What You Need to Know About Being Fired Without Prejudice

A Case Study:

 

         We are entering a new phase of redefining the modern workplace because of rapid technological advances. This is true in virtually every industry! No matter your occupation, someone, somewhere is creating a way to optimize current methodologies via Artificial Intelligence, Machine Learning, Automation, or some combination thereof.

         Many people are growing anxious over whether or not their job is safe from the coming Robot Invasion. While they may have a valid concern, the truth is that, although jobs may be eliminated due to AI, many more will be created. There are people creating technology today that will, by its very existence, birth new jobs into being.

         Today’s savvy employee must realize that simply having a position does not mean that education is a thing of the past. On the contrary! Education is very much a thing of the future. There are courses that proactive employers offer to improve your skills on or familiarize yourself with new technologies or procedures they plan on implementing in the upcoming quarters. By simply participating in these offerings, you are positioning yourself advantageously over those that do not. This will be noted, should the axe coming swinging in your department.

         However, what happens if you do all that you can in your position, exceeding goals, transforming your workers into highly-productive assets, etc., only to find that you’re still being let go? It is, undoubtedly, a bitter pill to swallow.

The questions swirl in your mind:

  • How do I know what I need to improve upon, when ultimately, I am not being given an actual reason for being fired?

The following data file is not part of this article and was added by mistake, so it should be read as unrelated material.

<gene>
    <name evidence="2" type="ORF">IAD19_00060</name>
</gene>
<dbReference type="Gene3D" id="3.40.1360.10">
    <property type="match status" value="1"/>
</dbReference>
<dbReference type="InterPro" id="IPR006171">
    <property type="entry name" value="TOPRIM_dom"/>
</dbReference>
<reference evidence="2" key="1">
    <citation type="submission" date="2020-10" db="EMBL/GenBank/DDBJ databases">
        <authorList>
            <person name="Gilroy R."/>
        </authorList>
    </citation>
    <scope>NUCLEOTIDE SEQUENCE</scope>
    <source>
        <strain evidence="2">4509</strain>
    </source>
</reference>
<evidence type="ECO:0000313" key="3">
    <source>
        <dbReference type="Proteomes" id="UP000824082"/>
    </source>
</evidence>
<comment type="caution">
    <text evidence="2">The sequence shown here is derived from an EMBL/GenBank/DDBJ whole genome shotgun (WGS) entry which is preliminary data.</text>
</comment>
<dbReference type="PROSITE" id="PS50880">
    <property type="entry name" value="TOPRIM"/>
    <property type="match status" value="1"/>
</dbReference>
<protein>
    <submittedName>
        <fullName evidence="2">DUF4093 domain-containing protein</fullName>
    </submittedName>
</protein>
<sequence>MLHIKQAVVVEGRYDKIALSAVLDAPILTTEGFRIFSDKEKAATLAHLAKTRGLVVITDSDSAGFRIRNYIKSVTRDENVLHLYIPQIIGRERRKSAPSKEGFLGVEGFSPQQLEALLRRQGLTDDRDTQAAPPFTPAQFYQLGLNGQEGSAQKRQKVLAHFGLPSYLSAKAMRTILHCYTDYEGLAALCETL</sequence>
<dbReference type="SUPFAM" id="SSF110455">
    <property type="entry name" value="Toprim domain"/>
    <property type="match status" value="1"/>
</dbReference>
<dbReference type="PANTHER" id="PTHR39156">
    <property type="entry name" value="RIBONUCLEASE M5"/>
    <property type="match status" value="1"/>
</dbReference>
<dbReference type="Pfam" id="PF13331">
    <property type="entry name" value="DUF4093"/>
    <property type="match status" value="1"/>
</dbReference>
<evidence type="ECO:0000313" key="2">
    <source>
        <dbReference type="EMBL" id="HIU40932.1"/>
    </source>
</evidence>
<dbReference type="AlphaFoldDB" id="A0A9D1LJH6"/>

• What do I put on my resume?
  • How do I explain this in an interview, and still come across as confident and capable?
  • How do I reconcile this within my own soul, without an actual reason?
  • How can I explain this to those depending on me, when I can’t wrap my mind around it myself?

         Here at gpac, we wanted to take the time to explore this emerging trend in the workplace. As technology evolves (and for a multitude of other reasons) this new phrase, “Without Prejudice”, is becoming a more popular option for Management to use when firing someone.

         We interviewed a professional, female Millennial from the telecommunications industry that has just experienced being let go from her management position “Without Prejudice”. We will refer to her throughout as M.K.:

gpac: Had you ever heard of being let go from a position “Without Prejudice” before it happened to you?

M.K.: “I had heard of it, but usually it was accompanied by some actual reason and the person in question was provided a probationary period to fix the issue. However, in my case, although I lifted my team and they exceeded the company’s set goals and were performing at 100%, I was still let go. I didn’t understand. I felt that they had no substance for letting me go, and it came across as more personal than professional.”